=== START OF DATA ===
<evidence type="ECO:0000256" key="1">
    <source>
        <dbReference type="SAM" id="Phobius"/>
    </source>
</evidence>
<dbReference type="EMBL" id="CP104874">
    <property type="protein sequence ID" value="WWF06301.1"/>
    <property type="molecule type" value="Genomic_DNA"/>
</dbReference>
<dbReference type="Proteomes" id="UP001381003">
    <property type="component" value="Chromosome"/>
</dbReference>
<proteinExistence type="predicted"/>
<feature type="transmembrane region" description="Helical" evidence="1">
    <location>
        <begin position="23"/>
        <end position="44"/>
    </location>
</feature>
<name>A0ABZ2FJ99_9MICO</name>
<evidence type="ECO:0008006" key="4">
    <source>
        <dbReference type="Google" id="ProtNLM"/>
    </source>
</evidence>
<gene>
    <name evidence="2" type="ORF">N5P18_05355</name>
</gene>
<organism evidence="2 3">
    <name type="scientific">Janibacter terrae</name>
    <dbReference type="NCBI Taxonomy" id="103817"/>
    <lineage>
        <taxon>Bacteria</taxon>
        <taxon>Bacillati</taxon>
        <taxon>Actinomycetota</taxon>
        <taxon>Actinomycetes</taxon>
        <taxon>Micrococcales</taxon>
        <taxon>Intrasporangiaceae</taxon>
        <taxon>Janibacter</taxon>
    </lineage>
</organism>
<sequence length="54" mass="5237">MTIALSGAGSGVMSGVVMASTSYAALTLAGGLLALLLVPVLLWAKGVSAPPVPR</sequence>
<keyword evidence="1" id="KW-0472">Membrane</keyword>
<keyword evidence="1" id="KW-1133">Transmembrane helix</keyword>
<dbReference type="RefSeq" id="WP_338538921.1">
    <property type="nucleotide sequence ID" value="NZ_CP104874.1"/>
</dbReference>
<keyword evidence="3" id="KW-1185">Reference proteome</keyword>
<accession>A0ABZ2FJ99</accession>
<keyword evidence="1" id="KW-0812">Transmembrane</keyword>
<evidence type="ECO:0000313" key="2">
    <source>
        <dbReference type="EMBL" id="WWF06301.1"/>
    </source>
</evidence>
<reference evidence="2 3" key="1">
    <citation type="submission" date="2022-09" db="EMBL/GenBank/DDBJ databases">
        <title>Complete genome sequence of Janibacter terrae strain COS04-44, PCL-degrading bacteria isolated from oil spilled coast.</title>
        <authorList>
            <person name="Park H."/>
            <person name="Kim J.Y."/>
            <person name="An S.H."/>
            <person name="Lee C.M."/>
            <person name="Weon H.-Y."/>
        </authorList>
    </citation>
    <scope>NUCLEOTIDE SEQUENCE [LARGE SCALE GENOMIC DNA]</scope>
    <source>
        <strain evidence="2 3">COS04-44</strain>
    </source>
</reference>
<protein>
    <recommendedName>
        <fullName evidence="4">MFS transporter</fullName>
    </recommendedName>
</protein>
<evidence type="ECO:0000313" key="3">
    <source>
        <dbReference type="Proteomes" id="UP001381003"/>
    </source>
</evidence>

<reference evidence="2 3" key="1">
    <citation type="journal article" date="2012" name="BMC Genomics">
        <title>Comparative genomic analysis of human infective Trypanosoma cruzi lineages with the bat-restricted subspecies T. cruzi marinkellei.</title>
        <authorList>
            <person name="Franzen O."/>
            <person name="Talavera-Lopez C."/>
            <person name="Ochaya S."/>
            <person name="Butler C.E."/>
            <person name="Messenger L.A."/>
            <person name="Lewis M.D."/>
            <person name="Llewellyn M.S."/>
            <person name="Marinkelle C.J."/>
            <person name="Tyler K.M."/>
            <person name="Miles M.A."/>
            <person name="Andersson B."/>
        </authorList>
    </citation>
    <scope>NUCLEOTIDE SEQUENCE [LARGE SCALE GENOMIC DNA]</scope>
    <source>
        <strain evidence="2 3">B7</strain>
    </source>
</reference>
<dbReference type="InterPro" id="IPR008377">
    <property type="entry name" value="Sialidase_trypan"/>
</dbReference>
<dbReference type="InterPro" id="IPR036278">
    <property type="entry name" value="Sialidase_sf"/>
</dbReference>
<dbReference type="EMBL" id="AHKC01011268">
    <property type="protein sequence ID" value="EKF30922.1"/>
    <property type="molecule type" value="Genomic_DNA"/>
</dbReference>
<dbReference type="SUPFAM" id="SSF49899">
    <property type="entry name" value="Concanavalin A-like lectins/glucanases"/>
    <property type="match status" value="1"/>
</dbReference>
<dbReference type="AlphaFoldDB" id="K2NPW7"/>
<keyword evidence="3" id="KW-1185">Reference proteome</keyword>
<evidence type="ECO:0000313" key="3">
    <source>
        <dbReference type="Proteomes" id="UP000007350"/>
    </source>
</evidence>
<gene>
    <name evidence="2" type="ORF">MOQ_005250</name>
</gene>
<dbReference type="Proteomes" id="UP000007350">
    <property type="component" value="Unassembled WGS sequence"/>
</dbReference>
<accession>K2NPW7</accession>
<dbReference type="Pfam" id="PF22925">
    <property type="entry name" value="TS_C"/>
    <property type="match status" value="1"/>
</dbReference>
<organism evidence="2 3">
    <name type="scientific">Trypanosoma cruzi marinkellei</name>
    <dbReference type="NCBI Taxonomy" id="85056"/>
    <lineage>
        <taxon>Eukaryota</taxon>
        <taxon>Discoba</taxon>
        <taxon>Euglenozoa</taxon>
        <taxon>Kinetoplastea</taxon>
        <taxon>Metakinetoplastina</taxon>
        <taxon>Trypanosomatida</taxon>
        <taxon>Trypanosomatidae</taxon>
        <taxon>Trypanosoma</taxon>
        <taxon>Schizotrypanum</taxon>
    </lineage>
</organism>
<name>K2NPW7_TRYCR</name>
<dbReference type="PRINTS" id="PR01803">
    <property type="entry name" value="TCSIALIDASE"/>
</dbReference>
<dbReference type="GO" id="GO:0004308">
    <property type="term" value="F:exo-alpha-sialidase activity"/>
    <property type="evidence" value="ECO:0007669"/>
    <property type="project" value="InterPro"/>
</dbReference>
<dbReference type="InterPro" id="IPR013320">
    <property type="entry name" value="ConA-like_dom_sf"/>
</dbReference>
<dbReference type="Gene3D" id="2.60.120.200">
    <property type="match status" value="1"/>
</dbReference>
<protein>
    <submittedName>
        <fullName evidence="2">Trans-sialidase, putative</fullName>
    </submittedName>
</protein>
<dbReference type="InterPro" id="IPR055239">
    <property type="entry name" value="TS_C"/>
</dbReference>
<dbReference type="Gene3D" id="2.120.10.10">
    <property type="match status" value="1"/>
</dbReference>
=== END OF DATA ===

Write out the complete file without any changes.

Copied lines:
<evidence type="ECO:0000256" key="1">
    <source>
        <dbReference type="SAM" id="Phobius"/>
    </source>
</evidence>
<dbReference type="EMBL" id="CP104874">
    <property type="protein sequence ID" value="WWF06301.1"/>
    <property type="molecule type" value="Genomic_DNA"/>
</dbReference>
<dbReference type="Proteomes" id="UP001381003">
    <property type="component" value="Chromosome"/>
</dbReference>
<proteinExistence type="predicted"/>
<feature type="transmembrane region" description="Helical" evidence="1">
    <location>
        <begin position="23"/>
        <end position="44"/>
    </location>
</feature>
<name>A0ABZ2FJ99_9MICO</name>
<evidence type="ECO:0008006" key="4">
    <source>
        <dbReference type="Google" id="ProtNLM"/>
    </source>
</evidence>
<gene>
    <name evidence="2" type="ORF">N5P18_05355</name>
</gene>
<organism evidence="2 3">
    <name type="scientific">Janibacter terrae</name>
    <dbReference type="NCBI Taxonomy" id="103817"/>
    <lineage>
        <taxon>Bacteria</taxon>
        <taxon>Bacillati</taxon>
        <taxon>Actinomycetota</taxon>
        <taxon>Actinomycetes</taxon>
        <taxon>Micrococcales</taxon>
        <taxon>Intrasporangiaceae</taxon>
        <taxon>Janibacter</taxon>
    </lineage>
</organism>
<sequence length="54" mass="5237">MTIALSGAGSGVMSGVVMASTSYAALTLAGGLLALLLVPVLLWAKGVSAPPVPR</sequence>
<keyword evidence="1" id="KW-0472">Membrane</keyword>
<keyword evidence="1" id="KW-1133">Transmembrane helix</keyword>
<dbReference type="RefSeq" id="WP_338538921.1">
    <property type="nucleotide sequence ID" value="NZ_CP104874.1"/>
</dbReference>
<keyword evidence="3" id="KW-1185">Reference proteome</keyword>
<accession>A0ABZ2FJ99</accession>
<keyword evidence="1" id="KW-0812">Transmembrane</keyword>
<evidence type="ECO:0000313" key="2">
    <source>
        <dbReference type="EMBL" id="WWF06301.1"/>
    </source>
</evidence>
<reference evidence="2 3" key="1">
    <citation type="submission" date="2022-09" db="EMBL/GenBank/DDBJ databases">
        <title>Complete genome sequence of Janibacter terrae strain COS04-44, PCL-degrading bacteria isolated from oil spilled coast.</title>
        <authorList>
            <person name="Park H."/>
            <person name="Kim J.Y."/>
            <person name="An S.H."/>
            <person name="Lee C.M."/>
            <person name="Weon H.-Y."/>
        </authorList>
    </citation>
    <scope>NUCLEOTIDE SEQUENCE [LARGE SCALE GENOMIC DNA]</scope>
    <source>
        <strain evidence="2 3">COS04-44</strain>
    </source>
</reference>
<protein>
    <recommendedName>
        <fullName evidence="4">MFS transporter</fullName>
    </recommendedName>
</protein>
<evidence type="ECO:0000313" key="3">
    <source>
        <dbReference type="Proteomes" id="UP001381003"/>
    </source>
</evidence>

<reference evidence="2 3" key="1">
    <citation type="journal article" date="2012" name="BMC Genomics">
        <title>Comparative genomic analysis of human infective Trypanosoma cruzi lineages with the bat-restricted subspecies T. cruzi marinkellei.</title>
        <authorList>
            <person name="Franzen O."/>
            <person name="Talavera-Lopez C."/>
            <person name="Ochaya S."/>
            <person name="Butler C.E."/>
            <person name="Messenger L.A."/>
            <person name="Lewis M.D."/>
            <person name="Llewellyn M.S."/>
            <person name="Marinkelle C.J."/>
            <person name="Tyler K.M."/>
            <person name="Miles M.A."/>
            <person name="Andersson B."/>
        </authorList>
    </citation>
    <scope>NUCLEOTIDE SEQUENCE [LARGE SCALE GENOMIC DNA]</scope>
    <source>
        <strain evidence="2 3">B7</strain>
    </source>
</reference>
<dbReference type="InterPro" id="IPR008377">
    <property type="entry name" value="Sialidase_trypan"/>
</dbReference>
<dbReference type="InterPro" id="IPR036278">
    <property type="entry name" value="Sialidase_sf"/>
</dbReference>
<dbReference type="EMBL" id="AHKC01011268">
    <property type="protein sequence ID" value="EKF30922.1"/>
    <property type="molecule type" value="Genomic_DNA"/>
</dbReference>
<dbReference type="SUPFAM" id="SSF49899">
    <property type="entry name" value="Concanavalin A-like lectins/glucanases"/>
    <property type="match status" value="1"/>
</dbReference>
<dbReference type="AlphaFoldDB" id="K2NPW7"/>
<keyword evidence="3" id="KW-1185">Reference proteome</keyword>
<evidence type="ECO:0000313" key="3">
    <source>
        <dbReference type="Proteomes" id="UP000007350"/>
    </source>
</evidence>
<gene>
    <name evidence="2" type="ORF">MOQ_005250</name>
</gene>
<dbReference type="Proteomes" id="UP000007350">
    <property type="component" value="Unassembled WGS sequence"/>
</dbReference>
<accession>K2NPW7</accession>
<dbReference type="Pfam" id="PF22925">
    <property type="entry name" value="TS_C"/>
    <property type="match status" value="1"/>
</dbReference>
<organism evidence="2 3">
    <name type="scientific">Trypanosoma cruzi marinkellei</name>
    <dbReference type="NCBI Taxonomy" id="85056"/>
    <lineage>
        <taxon>Eukaryota</taxon>
        <taxon>Discoba</taxon>
        <taxon>Euglenozoa</taxon>
        <taxon>Kinetoplastea</taxon>
        <taxon>Metakinetoplastina</taxon>
        <taxon>Trypanosomatida</taxon>
        <taxon>Trypanosomatidae</taxon>
        <taxon>Trypanosoma</taxon>
        <taxon>Schizotrypanum</taxon>
    </lineage>
</organism>
<name>K2NPW7_TRYCR</name>
<dbReference type="PRINTS" id="PR01803">
    <property type="entry name" value="TCSIALIDASE"/>
</dbReference>
<dbReference type="GO" id="GO:0004308">
    <property type="term" value="F:exo-alpha-sialidase activity"/>
    <property type="evidence" value="ECO:0007669"/>
    <property type="project" value="InterPro"/>
</dbReference>
<dbReference type="InterPro" id="IPR013320">
    <property type="entry name" value="ConA-like_dom_sf"/>
</dbReference>
<dbReference type="Gene3D" id="2.60.120.200">
    <property type="match status" value="1"/>
</dbReference>
<protein>
    <submittedName>
        <fullName evidence="2">Trans-sialidase, putative</fullName>
    </submittedName>
</protein>
<dbReference type="InterPro" id="IPR055239">
    <property type="entry name" value="TS_C"/>
</dbReference>
<dbReference type="Gene3D" id="2.120.10.10">
    <property type="match status" value="1"/>
</dbReference>